• ComputerGuy2006 - Tuesday, November 29, 2011 - link

    The "final words" section says "The Kindle Fire is probably the best tablet you can buy at $199.". This is troubling.

    It was never explained how a $200 playbook isnt as good as the $200 kindle. Seems to me the playbook has double the ram and double the storage space. The playbook has two camera and a micro-HDMI port.

    So as long RIM can keep its promise and make the playbook capable of running android apps, I dont see how the kindle can beat the playbook in ANYWAY unless you want to spend lots of money on the amazon app store.
    Reply
  • VivekGowri - Wednesday, November 30, 2011 - link

    Honestly, as tempting as the PB is at $199, RIM's utter failure to deliver features that were promised at launch even 8 months after release is pretty worrying. The lack of native email, contacts, and calendar as of December 2011 is blatantly unacceptable. Reply
  • doesitreallymatter - Friday, December 02, 2011 - link

    It is unacceptable that those key apps are lacking. In 2 months when/if RIM delivers these apps, what will be your opinion then?

    As long as those apps are delivered along with the android support, I just don't see how the Fire can compete with the playbook.

    I just don't understand how the conclusion has no mention of the playbook at all.
    Reply
  • Reflex - Friday, December 02, 2011 - link

    It also does not mention the Nook Tablet. Why? Because it hasn't been reviewed it. If the Playbook becomes competitive, and thats a big if honestly, I'm sure they'll take a look. But really, February? You mean almost a year after the device they give it basic functionality everyone else has shipped with from the beginning?

    For me, even if the Playbook was competitive, I just can't see that as a well supported platform worth me investing into the ecoysystem of.
    Reply
  • dgburns - Wednesday, December 07, 2011 - link

    Perhaps you missed the announce a while ago that RIM has dropped the Android App Player from development? So your touted "android support" isn't coming.... Reply
  • dgburns - Wednesday, December 07, 2011 - link

    The Playbook will NEVER have the ecosystem Amazon delivers with the Fire. As many commentors have implied, that's a HUGE differentiator.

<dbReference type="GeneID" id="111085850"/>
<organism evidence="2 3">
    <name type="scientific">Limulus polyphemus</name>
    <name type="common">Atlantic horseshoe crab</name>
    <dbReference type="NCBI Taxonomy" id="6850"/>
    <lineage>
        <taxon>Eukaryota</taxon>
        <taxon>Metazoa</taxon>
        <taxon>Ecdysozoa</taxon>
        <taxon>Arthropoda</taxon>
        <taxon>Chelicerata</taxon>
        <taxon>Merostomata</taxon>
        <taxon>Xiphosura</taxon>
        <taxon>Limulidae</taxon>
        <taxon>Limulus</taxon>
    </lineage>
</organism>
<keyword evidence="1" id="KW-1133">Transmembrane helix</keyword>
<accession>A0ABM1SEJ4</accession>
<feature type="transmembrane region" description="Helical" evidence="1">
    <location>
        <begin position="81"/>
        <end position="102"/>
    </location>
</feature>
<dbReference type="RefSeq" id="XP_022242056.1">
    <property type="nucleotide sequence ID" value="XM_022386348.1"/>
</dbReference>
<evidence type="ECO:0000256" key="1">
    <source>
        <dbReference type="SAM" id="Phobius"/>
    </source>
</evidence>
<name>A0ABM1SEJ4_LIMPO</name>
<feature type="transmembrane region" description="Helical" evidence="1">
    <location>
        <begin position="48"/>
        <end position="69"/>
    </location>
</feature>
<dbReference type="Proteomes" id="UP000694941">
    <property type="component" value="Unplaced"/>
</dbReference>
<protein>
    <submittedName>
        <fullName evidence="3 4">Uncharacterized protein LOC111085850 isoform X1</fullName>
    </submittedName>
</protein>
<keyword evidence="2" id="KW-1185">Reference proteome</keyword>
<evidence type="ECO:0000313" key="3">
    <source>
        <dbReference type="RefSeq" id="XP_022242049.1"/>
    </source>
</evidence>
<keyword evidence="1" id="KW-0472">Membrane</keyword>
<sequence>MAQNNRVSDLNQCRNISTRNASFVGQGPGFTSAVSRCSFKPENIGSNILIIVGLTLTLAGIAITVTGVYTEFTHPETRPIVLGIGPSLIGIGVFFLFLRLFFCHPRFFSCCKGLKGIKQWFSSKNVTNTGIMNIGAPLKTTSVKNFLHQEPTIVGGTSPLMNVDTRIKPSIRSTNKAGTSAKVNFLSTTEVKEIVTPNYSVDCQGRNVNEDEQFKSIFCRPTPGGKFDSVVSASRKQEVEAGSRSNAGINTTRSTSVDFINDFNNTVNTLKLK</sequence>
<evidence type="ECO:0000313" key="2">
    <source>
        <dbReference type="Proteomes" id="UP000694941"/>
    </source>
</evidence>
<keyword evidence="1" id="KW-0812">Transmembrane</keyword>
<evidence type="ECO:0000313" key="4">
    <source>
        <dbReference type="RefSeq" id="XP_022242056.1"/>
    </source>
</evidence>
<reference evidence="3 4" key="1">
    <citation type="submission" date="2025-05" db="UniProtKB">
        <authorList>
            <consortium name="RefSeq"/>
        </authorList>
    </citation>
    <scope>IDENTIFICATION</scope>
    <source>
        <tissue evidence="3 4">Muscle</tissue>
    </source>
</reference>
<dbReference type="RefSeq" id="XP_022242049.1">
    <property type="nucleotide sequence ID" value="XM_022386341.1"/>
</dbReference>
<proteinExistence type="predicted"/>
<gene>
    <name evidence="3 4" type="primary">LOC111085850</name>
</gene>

And to those who say the PlayBook is the better device at $199 if you own a BlackBerry smartphone already, I disagree. I've got TWO BlackBerry smartphones (different models, from two employers) and as nice as the PlayBook hardware is I STILL don't want one. Even "bridged" to a BB, the PlayBook is SO limited. Will it get better come February (or whenever RIM REALLY releases a update)? Probably, but even then it won't have the ecosystem the Fire brings.
    Reply
  • jedivulcan - Tuesday, November 29, 2011 - link

    I wish this review went into a bit more nitpicking with the display like I've seen with the other AnandTech reviews. In my experience with having two Kindle Fires, the displays are so wildly different that it's almost like looking at two different products when you have them side by side.

    The first Kindle Fire I received from Amazon on the day it came out had a duller backlight, some backlight bleeding when viewing older television shows on Netflix, and warmer, almost yellow colors, one or two dead pixels, and hit or miss viewing angles.

    The second one I got a week later had a brighter backlight, a ton of backlight bleeding, bright dead pixels on the screen (very apparent in one location), cool blue washed out colors, and terrible viewing angles.

    https://img.skitch.com/20111130-x9fq2qskte8kas62jg...
    https://img.skitch.com/20111130-dm18ykeb8kud98w4t2...
    Reply
  • Reflex - Tuesday, November 29, 2011 - link

    Totally bizarre. I'm not implying you haven't seen what you've seen, but I've handled more than a dozen Fire's now and the screens have been consistent with each other and very very high quality. The one I own and took on trips got noticed repeatedly and the first comment most people had was about how nice the screen looked. Its typically the standout feature hardware wise from most people I've discussed it with.

    Your situation is odd to me because normally I'd suspect a bad run, but you got them a week apart. I really have no idea, but I will say it does not jive with my anecdotal experience or what I"m reading elsewhere. Anyone else see this issue?
    Reply
  • VivekGowri - Wednesday, November 30, 2011 - link

    Hmmm mine is totally fine, so was Anand's. I really, really like the display quality, though I would have preferred a more neutral colour temperature. I'm not sure why you had so many issues with the display, that's very very odd. Reply